How to Love Unconditionally
by JohnBagwell
 Faith & Family
Feb 10, 2013 | 6444 views |  0 comments | 52 52 recommendations | email to a friend | print | permalink

With Valentine's Day approaching this week, much will be spent on flowers, chocolate, and small baubles as men of all ages seek to communicate in just the right way the simple words: "I love you".  February 14th is a day when some will even seek out the bonds of marriage, while some others may have chosen this day specifically to tie the proverbial knot.  As I watch this yearly phenomena, I wonder how much of it is sincere, how much of it is advertising coercion (buy this for her and she'll love you, or don't and you're a dead man!), and last of all, how long it will last.

That last question really bothers me.  I hope it bothers you, too.

How long does "I love you" last?

It reminds me of the joke where some married couple is arguing and the wife accuses her husband of never telling her "I love you" often enough.  At the end of the joke he finally ends the argument by saying, "I told you I love you the day we were married.  If anything changes, I'll let you know!"

The problem with a love that does not last is that it is a love based upon conditions.

Face it, we are taught to live a conditional life in a "do this for me and I'll do this for you" sort of way.  Most people I know wouldn't work at their jobs very long without a paycheck.  Even if they love what they are doing for a living, there has to be the condition of payment or else they could not continue to do that job indefinitely.  We walk out of stores with certain needs and wants in exchange for money.  We tend to treat others with varying degrees of trust that are earned.  Respect is also a two way street where our ability to respect someone can decrease rapidly with how well (or not) we feel respected or disrespected.  The list of conditions in all of our various interactions and relationships with others is quite long!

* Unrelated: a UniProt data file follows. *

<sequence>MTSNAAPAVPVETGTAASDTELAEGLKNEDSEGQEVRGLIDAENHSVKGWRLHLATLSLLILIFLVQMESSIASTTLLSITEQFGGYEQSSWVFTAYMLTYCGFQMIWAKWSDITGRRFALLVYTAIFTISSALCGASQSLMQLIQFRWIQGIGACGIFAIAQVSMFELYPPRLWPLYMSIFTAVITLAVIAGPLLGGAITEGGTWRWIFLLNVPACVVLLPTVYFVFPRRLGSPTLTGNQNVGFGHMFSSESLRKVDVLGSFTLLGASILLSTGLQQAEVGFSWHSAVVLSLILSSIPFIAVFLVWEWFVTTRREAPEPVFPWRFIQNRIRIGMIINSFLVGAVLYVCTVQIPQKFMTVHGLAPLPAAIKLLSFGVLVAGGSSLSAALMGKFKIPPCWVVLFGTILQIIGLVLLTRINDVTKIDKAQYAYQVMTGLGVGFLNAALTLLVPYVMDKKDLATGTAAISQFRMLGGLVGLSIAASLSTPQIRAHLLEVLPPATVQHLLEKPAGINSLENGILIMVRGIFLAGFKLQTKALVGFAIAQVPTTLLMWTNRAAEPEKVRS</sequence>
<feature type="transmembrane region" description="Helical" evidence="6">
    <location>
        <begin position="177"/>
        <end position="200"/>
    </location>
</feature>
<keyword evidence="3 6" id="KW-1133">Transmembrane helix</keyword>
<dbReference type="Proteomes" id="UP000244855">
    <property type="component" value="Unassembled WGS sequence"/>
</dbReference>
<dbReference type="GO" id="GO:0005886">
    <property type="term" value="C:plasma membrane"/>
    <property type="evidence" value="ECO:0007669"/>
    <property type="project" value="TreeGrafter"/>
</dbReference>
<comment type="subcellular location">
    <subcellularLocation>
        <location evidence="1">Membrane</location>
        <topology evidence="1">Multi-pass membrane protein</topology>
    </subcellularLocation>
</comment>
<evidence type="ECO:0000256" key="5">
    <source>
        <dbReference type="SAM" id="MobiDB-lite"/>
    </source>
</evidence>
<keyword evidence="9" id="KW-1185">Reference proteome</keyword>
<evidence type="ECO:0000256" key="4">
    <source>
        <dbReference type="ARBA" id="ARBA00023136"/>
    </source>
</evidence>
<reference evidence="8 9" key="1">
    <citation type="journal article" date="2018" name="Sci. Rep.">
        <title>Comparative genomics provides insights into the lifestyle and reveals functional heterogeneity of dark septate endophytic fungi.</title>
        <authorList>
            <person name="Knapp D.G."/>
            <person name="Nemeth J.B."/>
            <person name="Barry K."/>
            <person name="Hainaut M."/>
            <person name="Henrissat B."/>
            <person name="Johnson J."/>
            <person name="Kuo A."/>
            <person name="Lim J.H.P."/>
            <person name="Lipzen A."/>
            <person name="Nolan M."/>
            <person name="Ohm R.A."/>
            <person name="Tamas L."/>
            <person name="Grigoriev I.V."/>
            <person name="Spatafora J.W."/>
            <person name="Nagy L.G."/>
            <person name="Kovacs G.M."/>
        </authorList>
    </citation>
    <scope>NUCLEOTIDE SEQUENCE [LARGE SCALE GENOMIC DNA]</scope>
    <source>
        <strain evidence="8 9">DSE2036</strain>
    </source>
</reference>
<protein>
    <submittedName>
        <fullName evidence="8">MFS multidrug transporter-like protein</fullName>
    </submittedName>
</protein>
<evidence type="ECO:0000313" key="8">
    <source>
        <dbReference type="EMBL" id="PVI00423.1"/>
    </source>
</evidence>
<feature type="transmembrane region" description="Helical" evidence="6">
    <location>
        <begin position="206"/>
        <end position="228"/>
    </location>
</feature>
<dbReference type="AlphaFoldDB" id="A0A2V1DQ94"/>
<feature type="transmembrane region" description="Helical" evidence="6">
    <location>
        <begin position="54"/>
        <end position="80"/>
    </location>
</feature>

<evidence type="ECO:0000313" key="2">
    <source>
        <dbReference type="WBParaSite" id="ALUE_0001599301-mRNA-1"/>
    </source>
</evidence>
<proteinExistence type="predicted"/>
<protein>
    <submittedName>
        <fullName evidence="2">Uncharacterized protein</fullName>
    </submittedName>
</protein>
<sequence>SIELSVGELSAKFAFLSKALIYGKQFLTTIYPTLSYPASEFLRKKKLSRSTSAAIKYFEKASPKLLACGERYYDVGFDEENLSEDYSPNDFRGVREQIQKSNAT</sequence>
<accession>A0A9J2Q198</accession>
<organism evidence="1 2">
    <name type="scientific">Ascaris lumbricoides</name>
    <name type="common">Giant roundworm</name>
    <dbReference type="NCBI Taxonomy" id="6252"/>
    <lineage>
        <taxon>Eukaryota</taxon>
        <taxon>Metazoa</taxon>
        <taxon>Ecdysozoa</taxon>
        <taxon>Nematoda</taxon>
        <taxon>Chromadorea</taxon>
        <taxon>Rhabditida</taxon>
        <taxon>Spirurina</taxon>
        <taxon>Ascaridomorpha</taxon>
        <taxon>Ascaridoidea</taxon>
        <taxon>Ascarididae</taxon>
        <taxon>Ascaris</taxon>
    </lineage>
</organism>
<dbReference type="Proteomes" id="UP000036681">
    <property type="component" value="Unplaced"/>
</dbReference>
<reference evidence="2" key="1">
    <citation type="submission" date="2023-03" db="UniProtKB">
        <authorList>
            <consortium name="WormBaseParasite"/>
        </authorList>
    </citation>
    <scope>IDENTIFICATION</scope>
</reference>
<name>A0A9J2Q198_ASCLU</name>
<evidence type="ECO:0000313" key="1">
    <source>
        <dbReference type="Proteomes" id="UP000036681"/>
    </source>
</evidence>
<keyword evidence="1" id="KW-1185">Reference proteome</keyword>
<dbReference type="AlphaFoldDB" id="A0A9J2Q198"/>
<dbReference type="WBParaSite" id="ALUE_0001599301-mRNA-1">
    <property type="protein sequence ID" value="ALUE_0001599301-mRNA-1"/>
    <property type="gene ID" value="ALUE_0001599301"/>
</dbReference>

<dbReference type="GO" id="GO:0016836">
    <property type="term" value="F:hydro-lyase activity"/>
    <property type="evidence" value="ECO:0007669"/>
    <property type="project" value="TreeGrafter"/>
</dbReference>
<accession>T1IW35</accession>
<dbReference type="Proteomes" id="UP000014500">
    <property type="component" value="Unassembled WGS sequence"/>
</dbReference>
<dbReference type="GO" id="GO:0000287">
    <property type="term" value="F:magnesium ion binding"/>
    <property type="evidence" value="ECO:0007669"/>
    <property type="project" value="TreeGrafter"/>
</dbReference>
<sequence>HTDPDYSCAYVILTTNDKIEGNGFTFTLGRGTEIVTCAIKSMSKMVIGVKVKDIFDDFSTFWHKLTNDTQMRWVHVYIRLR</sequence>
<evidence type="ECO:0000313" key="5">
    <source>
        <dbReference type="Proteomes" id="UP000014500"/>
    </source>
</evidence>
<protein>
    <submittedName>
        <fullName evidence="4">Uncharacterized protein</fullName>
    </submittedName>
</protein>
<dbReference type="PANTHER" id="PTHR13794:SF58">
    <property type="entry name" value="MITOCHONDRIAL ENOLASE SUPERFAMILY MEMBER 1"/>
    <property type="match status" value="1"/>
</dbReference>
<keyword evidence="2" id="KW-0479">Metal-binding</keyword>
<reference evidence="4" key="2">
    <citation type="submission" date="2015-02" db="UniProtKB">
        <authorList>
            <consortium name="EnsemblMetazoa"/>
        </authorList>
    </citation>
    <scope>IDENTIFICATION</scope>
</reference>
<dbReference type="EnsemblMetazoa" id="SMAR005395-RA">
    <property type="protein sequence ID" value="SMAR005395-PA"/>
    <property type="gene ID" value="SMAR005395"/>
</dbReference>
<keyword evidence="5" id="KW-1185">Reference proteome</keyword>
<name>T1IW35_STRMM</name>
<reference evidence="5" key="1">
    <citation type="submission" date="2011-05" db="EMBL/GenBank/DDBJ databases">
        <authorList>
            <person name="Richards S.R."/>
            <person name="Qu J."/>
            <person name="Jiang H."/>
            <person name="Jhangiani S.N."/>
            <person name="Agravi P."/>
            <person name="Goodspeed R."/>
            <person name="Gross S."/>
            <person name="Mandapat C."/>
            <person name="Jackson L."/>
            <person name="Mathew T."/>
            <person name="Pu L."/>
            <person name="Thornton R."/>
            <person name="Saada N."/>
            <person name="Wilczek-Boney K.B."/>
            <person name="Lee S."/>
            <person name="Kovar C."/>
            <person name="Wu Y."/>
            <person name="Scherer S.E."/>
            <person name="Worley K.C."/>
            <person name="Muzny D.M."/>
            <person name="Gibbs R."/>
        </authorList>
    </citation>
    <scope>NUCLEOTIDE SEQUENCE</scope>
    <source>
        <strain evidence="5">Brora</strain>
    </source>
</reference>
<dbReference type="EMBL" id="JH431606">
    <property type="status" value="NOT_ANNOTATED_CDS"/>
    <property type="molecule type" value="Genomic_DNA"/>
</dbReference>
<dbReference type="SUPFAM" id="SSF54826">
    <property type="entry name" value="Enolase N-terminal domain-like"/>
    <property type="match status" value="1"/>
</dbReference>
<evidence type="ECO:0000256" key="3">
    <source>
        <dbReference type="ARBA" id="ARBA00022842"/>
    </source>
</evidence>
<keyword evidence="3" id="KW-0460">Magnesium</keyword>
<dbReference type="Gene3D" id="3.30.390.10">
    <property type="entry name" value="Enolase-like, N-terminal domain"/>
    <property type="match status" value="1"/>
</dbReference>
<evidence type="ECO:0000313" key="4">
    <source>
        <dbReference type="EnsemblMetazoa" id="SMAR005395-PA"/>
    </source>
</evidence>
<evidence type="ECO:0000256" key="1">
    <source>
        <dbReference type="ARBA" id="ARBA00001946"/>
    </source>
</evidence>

It seems life is full of conditional arrangements.  So then, it is quite a natural idea that how we love each other, even in marriage, would be conditional.  The act of divorce itself is proof enough of that.  If someone can answer the question "What would make you want a divorce?" then they have answered the condition(s) upon which their marriage would rest.  However, God wants Christians in marriage to love unconditionally.  Even though infidelity in marriage is listed as a possible reason for divorce, the act of divorce is still discouraged.

Why?

Because a Christian marriage is supposed to be a picture of God's love for us.

Does God love you conditionally or unconditionally?

For those of you reading this who have been through divorce yourself or know someone who has been through divorce and thinking of all the reasons why a divorce is justified, stop for a moment and think about the unconditional love of God for you.

I realized one day that . . . . . (for the rest of this article, please click on the link: MenRising)
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